But while Spain is set at the power forward and centre positions, their backcourt leaves a little to be desired. They’re pretty much set at the point, where Toronto’s Jose Calderon will be splitting minutes with former Portland Trail Blazer Sergio Rodriguez, but at shooting guard and small forward they might run into problems. The projected starters are Juan Carlos Navarro, a.k.a. La Bomba (SG), who had an all-too-short run with the Memphis Grizzlies before taking his limitless range back to Spain, and Rudy Fernandez (SF), who had a few good years with the Blazers, and played last year in Denver. While both of these guys can put the ball in the hoop, and will surely flourish against weaker opponents, neither can match up defensively against anyone the USA throws at them. They’re simply not big, strong, or fast enough. It will be at these two positions, where the USA boasts the likes of Bryant and James, that Spain’s shortcomings will be most evident, and it may end up costing them the gold.
After Spain and the USA, perhaps the strongest team in the field is Argentina. Led by NBA players Luis Scola, Andres Nocioni, Carlos Delfino, and Manu Ginobili, Argentina should be a solid bet for a place on the podium, even if their chances of overall victory are slim. Though they won it all in 2004, Argentina will have trouble defending against the quickness of some of the younger teams, and the size of some of the larger. Featuring only one player taller than 6’9”, and none over 7’0”, Argentina’s size may be their biggest detriment. Still, the hardnosed nature of players like Scola and Nocioni should set a good precedent for their team-mates, and Argentina will surely duke out a couple of tough victories.
After the USA, Spain, and Argentina, who own the top three spots in the FIBA world rankings, it‘s anyone’s guess as to who might challenge for the podium. France, which features a bevy of NBA talent, including Tony Parker, Nic Batum, Boris Diaw, and Ronny Turiaf, should be in contention for a medal. Much of their success will rely on the performance of Batum, who, when at his best, can play with just about anyone in the NBA, but is prone to inconsistency. Parker will, of course, be solid, but will need some scoring help from the offensively inept Turiaf, the ageing and overweight Diaw, and the generally mediocre Kevin Seraphin of the Washington Wizards. France is a team that could well have a strong showing, if their questionable performers come out firing, but could just as easily disappoint.
Basketball-mad Lithuania is also looking to compete for a medal. They have only one current NBA player, the Raptors’ Linas Kleiza, who has been known to really step up his game in the international arena, but their biggest asset may be Kleiza’s future team-mate, centre Jonas Valanciunas. The seven foot tall 20-year-old is considered one of the best players in the world not to have played in an NBA game. Expected to be a big part of the Raptors’ future, Valanciunas will be excited to show that he can play with the big boys.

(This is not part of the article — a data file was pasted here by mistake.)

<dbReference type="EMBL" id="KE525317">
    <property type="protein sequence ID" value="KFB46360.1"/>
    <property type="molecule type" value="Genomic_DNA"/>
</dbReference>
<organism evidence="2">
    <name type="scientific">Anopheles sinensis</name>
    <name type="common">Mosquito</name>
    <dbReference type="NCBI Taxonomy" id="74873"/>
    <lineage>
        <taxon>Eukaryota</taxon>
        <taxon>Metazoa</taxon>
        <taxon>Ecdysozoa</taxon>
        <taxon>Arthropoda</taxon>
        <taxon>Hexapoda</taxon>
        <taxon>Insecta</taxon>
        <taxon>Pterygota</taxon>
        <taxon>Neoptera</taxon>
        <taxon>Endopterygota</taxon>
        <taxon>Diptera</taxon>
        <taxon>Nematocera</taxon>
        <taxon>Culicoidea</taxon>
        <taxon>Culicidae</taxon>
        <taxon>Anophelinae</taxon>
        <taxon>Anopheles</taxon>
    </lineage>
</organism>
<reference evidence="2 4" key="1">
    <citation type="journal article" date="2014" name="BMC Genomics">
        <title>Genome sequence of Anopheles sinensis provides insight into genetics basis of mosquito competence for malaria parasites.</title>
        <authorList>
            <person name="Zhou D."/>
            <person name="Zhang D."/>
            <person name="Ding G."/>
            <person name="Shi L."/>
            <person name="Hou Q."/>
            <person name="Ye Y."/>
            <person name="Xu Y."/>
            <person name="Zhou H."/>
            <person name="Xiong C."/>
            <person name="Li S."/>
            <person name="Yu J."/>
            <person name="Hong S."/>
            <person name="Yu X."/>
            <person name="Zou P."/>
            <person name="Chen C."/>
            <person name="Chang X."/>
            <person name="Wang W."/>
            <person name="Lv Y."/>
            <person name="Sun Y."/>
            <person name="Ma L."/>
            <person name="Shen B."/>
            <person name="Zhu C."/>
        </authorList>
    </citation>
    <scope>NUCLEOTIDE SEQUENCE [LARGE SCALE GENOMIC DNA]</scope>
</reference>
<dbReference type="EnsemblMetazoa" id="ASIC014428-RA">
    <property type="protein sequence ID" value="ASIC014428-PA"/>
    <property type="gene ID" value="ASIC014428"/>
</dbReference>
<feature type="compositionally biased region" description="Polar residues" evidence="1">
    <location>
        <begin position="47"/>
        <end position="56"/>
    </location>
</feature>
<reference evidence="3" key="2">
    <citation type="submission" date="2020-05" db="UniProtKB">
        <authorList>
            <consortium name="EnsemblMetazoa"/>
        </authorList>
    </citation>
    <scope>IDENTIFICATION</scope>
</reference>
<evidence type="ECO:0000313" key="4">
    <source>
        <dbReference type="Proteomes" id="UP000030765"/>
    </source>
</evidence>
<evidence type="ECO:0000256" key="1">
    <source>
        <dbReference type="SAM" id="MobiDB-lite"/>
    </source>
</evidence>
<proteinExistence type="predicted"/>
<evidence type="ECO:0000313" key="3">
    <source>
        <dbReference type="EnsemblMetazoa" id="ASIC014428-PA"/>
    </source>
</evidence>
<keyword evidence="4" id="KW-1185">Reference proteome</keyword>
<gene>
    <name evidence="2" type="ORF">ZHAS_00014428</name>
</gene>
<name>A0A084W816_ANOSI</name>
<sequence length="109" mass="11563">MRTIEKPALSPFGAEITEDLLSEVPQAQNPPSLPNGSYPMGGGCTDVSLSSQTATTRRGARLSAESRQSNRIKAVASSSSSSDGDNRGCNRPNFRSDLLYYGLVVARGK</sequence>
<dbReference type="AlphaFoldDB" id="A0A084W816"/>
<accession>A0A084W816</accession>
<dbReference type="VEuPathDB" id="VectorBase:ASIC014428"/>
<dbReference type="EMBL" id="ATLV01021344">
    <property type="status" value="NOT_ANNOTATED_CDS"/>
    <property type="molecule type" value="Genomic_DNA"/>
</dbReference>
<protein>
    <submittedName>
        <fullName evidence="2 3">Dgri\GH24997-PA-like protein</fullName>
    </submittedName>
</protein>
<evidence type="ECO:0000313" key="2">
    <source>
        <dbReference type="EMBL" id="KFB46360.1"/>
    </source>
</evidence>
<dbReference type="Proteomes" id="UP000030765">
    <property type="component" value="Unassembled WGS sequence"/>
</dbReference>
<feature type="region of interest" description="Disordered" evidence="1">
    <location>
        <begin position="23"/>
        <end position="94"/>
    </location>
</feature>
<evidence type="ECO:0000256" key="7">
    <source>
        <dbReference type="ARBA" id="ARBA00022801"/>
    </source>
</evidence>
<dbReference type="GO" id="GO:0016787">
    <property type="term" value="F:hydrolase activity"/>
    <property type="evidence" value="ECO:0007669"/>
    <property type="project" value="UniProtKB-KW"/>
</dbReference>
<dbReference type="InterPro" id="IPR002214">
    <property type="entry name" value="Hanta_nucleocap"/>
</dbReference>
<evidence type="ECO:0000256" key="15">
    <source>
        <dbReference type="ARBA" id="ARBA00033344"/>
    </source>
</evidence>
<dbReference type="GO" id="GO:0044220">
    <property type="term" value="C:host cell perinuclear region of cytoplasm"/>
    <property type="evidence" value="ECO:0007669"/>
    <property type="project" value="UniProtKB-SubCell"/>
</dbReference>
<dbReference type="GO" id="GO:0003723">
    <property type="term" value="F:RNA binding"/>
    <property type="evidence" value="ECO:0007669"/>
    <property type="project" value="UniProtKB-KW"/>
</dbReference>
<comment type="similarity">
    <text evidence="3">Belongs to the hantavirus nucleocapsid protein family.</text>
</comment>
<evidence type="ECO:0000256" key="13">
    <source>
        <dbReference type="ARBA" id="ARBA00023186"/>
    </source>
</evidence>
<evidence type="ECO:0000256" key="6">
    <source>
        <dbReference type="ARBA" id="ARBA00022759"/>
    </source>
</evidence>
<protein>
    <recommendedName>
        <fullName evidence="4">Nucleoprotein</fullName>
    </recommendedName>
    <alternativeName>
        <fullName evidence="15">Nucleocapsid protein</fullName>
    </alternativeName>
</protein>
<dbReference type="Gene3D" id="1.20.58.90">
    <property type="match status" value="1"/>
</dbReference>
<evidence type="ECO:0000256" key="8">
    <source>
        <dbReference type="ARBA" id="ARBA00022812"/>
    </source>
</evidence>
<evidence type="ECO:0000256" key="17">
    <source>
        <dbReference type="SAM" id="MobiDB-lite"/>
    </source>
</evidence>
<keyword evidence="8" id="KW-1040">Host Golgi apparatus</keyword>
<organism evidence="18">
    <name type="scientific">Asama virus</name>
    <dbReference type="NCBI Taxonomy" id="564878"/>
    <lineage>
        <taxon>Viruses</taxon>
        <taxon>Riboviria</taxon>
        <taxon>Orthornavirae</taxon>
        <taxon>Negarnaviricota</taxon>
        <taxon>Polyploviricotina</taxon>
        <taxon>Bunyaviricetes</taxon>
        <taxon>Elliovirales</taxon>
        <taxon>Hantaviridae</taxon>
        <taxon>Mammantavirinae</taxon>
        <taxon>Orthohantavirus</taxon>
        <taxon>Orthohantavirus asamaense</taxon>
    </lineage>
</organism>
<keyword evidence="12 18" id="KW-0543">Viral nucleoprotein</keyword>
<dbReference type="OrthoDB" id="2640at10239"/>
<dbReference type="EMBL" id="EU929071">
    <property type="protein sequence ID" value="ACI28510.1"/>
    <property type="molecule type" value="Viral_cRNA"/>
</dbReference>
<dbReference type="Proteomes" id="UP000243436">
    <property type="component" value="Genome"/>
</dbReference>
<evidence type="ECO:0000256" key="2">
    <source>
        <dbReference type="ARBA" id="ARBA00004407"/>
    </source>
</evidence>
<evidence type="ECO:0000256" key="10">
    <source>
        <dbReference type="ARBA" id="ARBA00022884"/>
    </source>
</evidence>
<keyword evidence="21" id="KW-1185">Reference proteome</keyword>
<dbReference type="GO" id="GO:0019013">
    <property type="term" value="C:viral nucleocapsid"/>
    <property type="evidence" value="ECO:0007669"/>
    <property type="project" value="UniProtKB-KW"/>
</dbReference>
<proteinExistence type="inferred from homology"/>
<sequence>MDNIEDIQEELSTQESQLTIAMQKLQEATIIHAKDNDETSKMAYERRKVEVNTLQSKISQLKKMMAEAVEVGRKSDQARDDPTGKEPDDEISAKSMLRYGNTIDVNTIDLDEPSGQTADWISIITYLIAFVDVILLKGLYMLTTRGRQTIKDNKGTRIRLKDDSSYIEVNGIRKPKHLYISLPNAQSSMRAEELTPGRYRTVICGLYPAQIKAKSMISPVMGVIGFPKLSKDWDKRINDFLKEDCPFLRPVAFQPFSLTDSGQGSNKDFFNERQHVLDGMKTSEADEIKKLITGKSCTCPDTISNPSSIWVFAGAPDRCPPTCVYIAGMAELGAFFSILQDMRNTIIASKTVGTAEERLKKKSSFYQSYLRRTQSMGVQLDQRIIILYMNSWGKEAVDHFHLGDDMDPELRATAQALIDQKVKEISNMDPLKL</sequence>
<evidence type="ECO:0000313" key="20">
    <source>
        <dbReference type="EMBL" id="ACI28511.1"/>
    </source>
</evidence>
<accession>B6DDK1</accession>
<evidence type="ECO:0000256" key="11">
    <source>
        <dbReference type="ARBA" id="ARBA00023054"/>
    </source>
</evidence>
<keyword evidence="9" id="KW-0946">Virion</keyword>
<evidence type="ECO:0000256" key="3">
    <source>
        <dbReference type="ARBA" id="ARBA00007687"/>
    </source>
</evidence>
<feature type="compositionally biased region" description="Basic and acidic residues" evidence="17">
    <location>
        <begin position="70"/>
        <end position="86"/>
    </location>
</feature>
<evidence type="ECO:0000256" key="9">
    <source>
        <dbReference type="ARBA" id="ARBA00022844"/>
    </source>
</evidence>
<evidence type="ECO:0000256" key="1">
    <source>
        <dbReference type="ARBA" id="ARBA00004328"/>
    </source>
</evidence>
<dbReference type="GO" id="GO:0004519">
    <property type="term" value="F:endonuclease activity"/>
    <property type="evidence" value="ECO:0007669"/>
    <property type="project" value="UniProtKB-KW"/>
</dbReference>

The twelve qualifying nations are split into two groups, A and B, from which the top four sides in each will advance to the medal round. Group A is comprised of teams Argentina, France, Lithuania, Nigeria, Tunisia, and USA. With the relative strength of Argentina, France, Lithuania and the United States, the very most Nigeria and Tunisia have to hope for is a single preliminary round victory and perhaps some autographs from Lebron and Co.
Group B, however, is a little more intriguing. While Spain is an absolute lock to advance, and probably to finish at the top of the group, there isn’t a lot of breathing room between Australia, Brazil, China, and Russia. Only five spots on the international rankings separate all four teams, with Australia being the strongest at number nine, and Brazil the weakest at number thirteen. One of those four teams will be left out of the medal round, so the competition in Group B preliminary games should be furious. The sixth team in Group B, Great Britain, is unfortunately not in the same class as their opponents, and has very little chance of advancing.
Some of basketball’s traditional powerhouses and top-ranked international teams (Turkey, Serbia, Greece), failed to qualify for this year’s Olympics, so the competition should be theoretically wide-open. But with Spain and USA standing head and shoulders above most other teams in the tournament, the gold medal game looks like something of a foregone conclusion. So perhaps the most intriguing competition in this year’s Games will be the race for the bronze. Argentina, Lithuania, France, Brazil, Russia, China, and Australia will all be very much in the hunt, and games between these teams will be tightly contested and fierce.